Proving that someone is an unfit parent is a challenging yet necessary legal battle when a child’s well-being is at stake.
Children are more likely to have higher self-esteem and fewer behavioral problems when they have a healthy, meaningful relationship with both parents. New York law prefers parents share custody that is as equal as possible. Yet there are situations where a parent’s conduct places the child in physical or emotional harm.
Seeking Full Custody with No Visitation
One parent often seeks sole legal and physical custody with no visitation if they believe the other parent will put their child in harm’s way. Denying all access to a child is an extreme action that courts only take in egregious cases. Judges generally provide some means for a parent to build a relationship with their child.
The court will deny a parent custody and potentially even visitation if the judge believes doing so is in the best interests of the child.
Custody and Visitation Hearing
When the two parents cannot agree on custody, the judge will hold a hearing. Custody and visitation are both usually discussed at the same hearing.
In addition to the judge and the parents, several other people may be in attendance:
- Witnesses: Family members and others who know the child and/or the parents
- Caseworker: Sometimes a social worker or psychologist is asked to write a report about the parents after making a home visit
- Lawyer for the Child: Appointed by the judge, this person talks privately with the child to ascertain their wishes
- Guardian Ad Litem: Appointed by the judge, this person investigates the case and the judge might ask for their custody recommendations
Depending on the circumstances and the child’s age, the judge may also speak privately with the child. The parents nor any lawyers are present for their confidential conversation.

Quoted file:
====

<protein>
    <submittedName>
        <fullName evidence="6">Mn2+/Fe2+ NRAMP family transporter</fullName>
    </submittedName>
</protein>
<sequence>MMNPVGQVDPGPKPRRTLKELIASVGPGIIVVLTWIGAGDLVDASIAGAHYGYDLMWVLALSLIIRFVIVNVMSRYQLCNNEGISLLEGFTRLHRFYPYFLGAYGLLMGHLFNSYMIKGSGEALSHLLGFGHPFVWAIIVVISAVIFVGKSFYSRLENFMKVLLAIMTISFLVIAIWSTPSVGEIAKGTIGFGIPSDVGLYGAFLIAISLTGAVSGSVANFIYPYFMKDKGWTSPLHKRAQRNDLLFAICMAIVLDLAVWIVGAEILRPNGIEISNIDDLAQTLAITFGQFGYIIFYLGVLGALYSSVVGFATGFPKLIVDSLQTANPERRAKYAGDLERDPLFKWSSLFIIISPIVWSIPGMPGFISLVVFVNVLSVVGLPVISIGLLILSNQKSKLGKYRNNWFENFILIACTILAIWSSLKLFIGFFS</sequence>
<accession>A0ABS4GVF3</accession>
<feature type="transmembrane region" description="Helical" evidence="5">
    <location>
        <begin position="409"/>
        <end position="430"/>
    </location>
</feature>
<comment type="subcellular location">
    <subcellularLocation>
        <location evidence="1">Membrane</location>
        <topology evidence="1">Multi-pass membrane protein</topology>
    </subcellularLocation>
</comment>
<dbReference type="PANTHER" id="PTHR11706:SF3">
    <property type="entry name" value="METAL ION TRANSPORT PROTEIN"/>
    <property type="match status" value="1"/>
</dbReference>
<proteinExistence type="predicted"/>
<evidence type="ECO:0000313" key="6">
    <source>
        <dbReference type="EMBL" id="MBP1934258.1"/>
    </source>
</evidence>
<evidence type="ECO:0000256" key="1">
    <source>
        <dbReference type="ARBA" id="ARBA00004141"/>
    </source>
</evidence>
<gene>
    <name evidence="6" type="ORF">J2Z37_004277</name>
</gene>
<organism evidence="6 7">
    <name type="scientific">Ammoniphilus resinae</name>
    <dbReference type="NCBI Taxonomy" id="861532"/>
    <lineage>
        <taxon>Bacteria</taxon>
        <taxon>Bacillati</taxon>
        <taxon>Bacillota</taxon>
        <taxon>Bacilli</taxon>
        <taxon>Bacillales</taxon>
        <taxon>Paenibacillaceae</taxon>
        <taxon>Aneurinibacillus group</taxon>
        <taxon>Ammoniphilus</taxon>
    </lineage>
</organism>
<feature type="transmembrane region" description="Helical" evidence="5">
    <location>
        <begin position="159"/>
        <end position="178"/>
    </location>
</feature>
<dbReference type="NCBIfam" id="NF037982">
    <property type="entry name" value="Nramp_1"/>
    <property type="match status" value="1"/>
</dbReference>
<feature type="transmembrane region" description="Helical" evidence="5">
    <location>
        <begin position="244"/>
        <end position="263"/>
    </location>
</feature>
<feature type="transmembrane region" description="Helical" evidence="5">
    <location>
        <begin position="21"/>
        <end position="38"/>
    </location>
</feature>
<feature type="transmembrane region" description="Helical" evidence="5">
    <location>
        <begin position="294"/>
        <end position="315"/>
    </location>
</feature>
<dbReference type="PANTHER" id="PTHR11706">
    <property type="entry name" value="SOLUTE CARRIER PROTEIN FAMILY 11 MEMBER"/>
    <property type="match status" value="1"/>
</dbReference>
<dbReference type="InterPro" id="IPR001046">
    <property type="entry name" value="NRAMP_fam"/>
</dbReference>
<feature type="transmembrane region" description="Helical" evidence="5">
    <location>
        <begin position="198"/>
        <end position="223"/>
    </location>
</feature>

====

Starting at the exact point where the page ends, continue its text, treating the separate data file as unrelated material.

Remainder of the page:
Determining the Bests Interests of the Child
New York parents can be awarded physical or legal custody or both. Physical custody refers to where the child resides. Legal custody refers to decision-making authority for the child. A parent can be given either sole or joint custody. In cases where parents have sole physical and legal custody, the other parent can still be awarded visitation.
Judges consider numerous factors when determining custody that supports the best interests of the child:
- Which parent has been the main caregiver of the child
- The parenting skills of each parent, including strengths and weaknesses
- Each parent’s ability to provide for the child's special needs, if any
- The mental and physical health of each parent
- Evidence of domestic violence in the family
- Work schedules and child-care plans of each parent
- The child's relationships with siblings and other family members
- The wishes of the child, depending on their age
- Each parent's ability to cooperate with the other parent
- Each parent’s ability to encourage a relationship with the other parent, when it is safe to do so
The judge has a great deal of latitude in defining and evaluating what is in a child’s best interests.
The court will look unfavorably on a parent who has any of the following:
- A history of child abuse
- A history of domestic violence
- A history of drug and/or alcohol abuse
- An aggressive or violent mental health disorder
Even in cases where there is a history of abuse or violence, the offending parent may still be granted visitation. The judge can also require supervised visitation if they believe the child’s health or safety is at risk. Therapy, classes, or drug testing might also be mandated.
Legal Counsel for Complex Child Custody Issues
One of the most important jobs of being a parent is protecting their child. Shielding them from a dangerous parent is unfortunately sometimes necessary. To block an unfit parent from custody or visitation requires a skillful argument before a judge.
At Samuelson Hause PLLC, our more than 100 years of collective experience gives us deep insight into how to best build the case and succinctly present our argument before the judge. We also understand how emotional this can be for everyone involved. When you work with us, you can count on compassionate support throughout the process.
If you have a difficult custody matter, schedule a free consultation with us. Call us at (516) 584-4685 our contact us online.